If the mosquitoes in Dallas County are able to transmit the Zika virus, we won't know it until a patient is diagnosed. The main surveillance for the disease will have to involve a human case, said Dallas County Health and Human Services Director Zachary Thompson.
“While the insecticide is approved by the Environmental Protection Agency for treatment, residents … should avoid contact with the spray by staying indoors. Persons inside a vehicle while trucks are actively spraying should remain in their vehicles with the windows up and the air conditioner on until the trucks pass and the spray is no longer visible. Persons out during the scheduled spraying time should be alert for trucks and should not follow them. Residents who come in contact with the spray are advised to wash the affected area thoroughly with soap and water. The spray breaks down quickly in the presence of sunlight and has no residual effect.”
As the cases of Zika and West Nile Virus continue to rise in Dallas County (20 Zika cases and ten West Nile as of today) more pesticides will be sprayed from trucks in more neighborhoods, insect repellent will be applied to ourselves and our children more thoroughly, and aerial spraying will be considered by cities across the county. All of these products have been approved by the Environmental Protection Agency, recommended by the Centers for Disease Control and Prevention, and encouraged by our local Health and Human Services division.
One day in November 2014, Anga Sanders had a revelation when she walked into an Albertson's at Mckinney and Lemmon Avenues. She stopped in her tracks, staring at the salad bar just a few yards within the entrance of the store - the fresh greens, the tomatoes, bell peppers, bacon bits, even pineapple toppings - and realized that there was absolutely nothing like this south of the Trinity River.
When in 2011 the Texas Legislature cut funding to any women's health care facilities providing abortion care, Planned Parenthood clinics across the state had to make a choice. Soon, the state enacted another law that not only cut funding to those who provided abortions, but cut funding to those who referred to or even provided education about abortion. "If you had devised a way to shut down small, rural health care that was providing family planning that was it," said Carla Holeva, former CEO of Planned Parenthood of West Texas.
In 2011, the Texas Legislature severely cut funding to groups that provided education about abortion and/or provided abortion service. By far, the organization most impacted by this law was Planned Parenthood, whose primary funding source was from the state, even if its centers did not perform surgical or medical abortions.
Summer is often a child's favorite season -- no school, no homework, only fun. But for many Permian Basin children, summer means hunger.
Oldies echoed softly across the roller skating rink at KC's Nutty Roller on a recent Tuesday evening. It's not the usual ambiance for such a place. The room is quiet and mostly empty; the tinny radio voices are accented only by the noise of five or six adult skaters gliding around the room. This is Skate Fit class, the adult skate night that Keith Cane -- "K.C." --started to provide a way for adults to exercise without kids flying at them "like kamikazes" from all angles, as Cane described it with a chuckle.
Alzheimer's disease doesn't afflict only those who are elderly. Of the more than 5 million Americans diagnosed with the disease, as much as 5 percent have younger or early onset, according to the Alzheimer's Association.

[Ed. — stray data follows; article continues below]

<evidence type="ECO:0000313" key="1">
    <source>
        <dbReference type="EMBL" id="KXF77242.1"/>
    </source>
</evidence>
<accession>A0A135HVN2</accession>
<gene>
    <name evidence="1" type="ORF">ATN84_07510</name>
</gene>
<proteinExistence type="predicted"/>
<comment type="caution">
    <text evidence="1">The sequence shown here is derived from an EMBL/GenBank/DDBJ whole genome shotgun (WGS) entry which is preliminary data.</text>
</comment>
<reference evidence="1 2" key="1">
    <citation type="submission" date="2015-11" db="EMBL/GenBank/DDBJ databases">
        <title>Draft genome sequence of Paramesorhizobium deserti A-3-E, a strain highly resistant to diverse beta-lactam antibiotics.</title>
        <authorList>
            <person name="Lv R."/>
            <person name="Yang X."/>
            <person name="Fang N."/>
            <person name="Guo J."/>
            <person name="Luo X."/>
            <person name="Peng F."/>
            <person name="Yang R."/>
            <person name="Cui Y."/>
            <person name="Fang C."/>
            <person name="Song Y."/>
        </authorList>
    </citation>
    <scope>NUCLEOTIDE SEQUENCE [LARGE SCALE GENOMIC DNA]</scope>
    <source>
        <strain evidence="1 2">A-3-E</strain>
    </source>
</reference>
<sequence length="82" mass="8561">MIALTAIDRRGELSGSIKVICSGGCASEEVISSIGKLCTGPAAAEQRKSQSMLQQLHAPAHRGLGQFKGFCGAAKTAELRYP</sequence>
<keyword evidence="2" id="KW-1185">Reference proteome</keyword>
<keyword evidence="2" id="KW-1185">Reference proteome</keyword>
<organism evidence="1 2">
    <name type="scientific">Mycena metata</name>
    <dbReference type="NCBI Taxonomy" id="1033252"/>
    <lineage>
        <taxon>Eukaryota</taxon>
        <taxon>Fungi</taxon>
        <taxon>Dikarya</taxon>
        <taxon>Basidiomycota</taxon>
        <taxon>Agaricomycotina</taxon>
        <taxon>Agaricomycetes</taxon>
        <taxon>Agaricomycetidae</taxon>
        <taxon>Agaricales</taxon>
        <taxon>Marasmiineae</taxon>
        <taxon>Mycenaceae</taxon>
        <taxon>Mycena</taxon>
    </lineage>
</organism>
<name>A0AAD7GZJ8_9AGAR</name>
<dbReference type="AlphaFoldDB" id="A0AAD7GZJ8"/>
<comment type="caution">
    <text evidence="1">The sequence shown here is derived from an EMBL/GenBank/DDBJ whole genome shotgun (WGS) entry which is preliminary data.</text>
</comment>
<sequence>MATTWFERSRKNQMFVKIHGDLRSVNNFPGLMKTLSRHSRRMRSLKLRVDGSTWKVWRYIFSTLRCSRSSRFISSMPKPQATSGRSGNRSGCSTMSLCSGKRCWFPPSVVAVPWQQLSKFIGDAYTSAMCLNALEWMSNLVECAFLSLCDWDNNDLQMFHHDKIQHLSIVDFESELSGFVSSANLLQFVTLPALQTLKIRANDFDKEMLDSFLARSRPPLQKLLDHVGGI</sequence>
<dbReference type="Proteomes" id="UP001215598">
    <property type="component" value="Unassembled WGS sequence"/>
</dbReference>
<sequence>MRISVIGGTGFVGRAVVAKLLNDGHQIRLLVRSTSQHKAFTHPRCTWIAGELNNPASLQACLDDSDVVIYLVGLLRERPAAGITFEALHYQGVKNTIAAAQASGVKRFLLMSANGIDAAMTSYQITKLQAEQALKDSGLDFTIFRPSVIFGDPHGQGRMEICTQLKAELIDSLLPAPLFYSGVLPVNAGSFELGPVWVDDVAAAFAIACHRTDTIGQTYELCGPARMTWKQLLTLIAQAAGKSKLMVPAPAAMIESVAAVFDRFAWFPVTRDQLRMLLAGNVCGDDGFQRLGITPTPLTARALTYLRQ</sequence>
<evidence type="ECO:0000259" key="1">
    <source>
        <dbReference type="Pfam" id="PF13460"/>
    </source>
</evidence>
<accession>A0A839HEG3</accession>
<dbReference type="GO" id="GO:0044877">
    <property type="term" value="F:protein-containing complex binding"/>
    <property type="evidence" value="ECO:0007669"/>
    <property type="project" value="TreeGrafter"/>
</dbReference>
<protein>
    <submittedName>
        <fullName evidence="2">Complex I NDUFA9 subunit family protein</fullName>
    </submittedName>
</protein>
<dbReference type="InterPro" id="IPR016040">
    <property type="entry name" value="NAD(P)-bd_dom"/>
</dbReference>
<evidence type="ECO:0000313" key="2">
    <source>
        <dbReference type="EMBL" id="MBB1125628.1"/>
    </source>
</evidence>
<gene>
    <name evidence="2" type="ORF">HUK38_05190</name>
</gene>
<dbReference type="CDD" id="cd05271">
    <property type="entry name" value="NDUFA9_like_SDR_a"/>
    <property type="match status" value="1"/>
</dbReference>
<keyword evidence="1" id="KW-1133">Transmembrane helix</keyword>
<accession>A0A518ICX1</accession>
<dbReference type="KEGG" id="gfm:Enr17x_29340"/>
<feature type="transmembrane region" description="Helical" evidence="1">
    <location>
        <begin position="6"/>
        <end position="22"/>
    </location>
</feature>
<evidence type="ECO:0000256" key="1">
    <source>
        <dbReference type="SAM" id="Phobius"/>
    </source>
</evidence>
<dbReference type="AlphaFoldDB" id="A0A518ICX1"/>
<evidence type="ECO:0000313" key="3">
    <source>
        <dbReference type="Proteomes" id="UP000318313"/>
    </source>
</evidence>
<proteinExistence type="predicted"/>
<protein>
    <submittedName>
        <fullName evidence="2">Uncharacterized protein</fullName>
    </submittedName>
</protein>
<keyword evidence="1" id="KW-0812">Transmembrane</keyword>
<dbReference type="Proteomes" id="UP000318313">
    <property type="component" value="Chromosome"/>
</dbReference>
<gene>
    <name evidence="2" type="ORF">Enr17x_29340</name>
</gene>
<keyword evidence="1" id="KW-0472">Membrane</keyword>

Erica Ary, practice director of Midland's Allison Cancer Center, a branch of Texas Oncology, started her career as a nurse on the oncology floor at Odessa Medical Center. She's worked in surgery and hospice as well, but she always came back to oncology. "So many people have said to me over the years, why do you do oncology? How depressing," Ary said. "And I'm like, 'No, I get strength from our patients. They come in here scared, and I can help them not be scared. They come in during one of the weakest moments of their life, but they show enormous strength."
Fifty-nine surgeries later, Asante’s health issues have only gotten worse. When Asante learned of the Choice Program, however, she immediately became an advocate for it, seeing the value in a program that would allow veterans to see health care providers outside of the VA, especially since she needs specialized doctors. The Choice Program was enacted in fall of 2014, giving veterans expanded access to private providers, all paid for through Tri-West and the VA. If an eligible veteran contacts Tri-West, the management company must make an appointment within five days and the appointment must occur within 30 days. At least on paper, this is how it’s supposed to work.
Steve Rossler sees the path ahead of him quite clearly. His mother, 88, was diagnosed with dementia two years ago. Though she's currently responding well to medication, he knows this won't continue, especially if her dementia turns out to be Alzheimer's disease, the most common form of dementia. "Later life is hard and all that," Rossler said. "After you quit making money, your money goes pretty quick. I know the Medicare won't kick in until you have nothing. Sooner or later ... she'll be completely out of money."
Midland food pantries and other organizations have seen a large increase in clientele as the holidays quickly approach. There is always an increase during the holiday season, but this year the number of residents is exceptionally high and there are more children than they have seen before, said some agency directors.
A study finalized this year by Midland Memorial Hospital identified lack of insurance and underinsured access to health services as the No. 1 barrier to health care in Midland.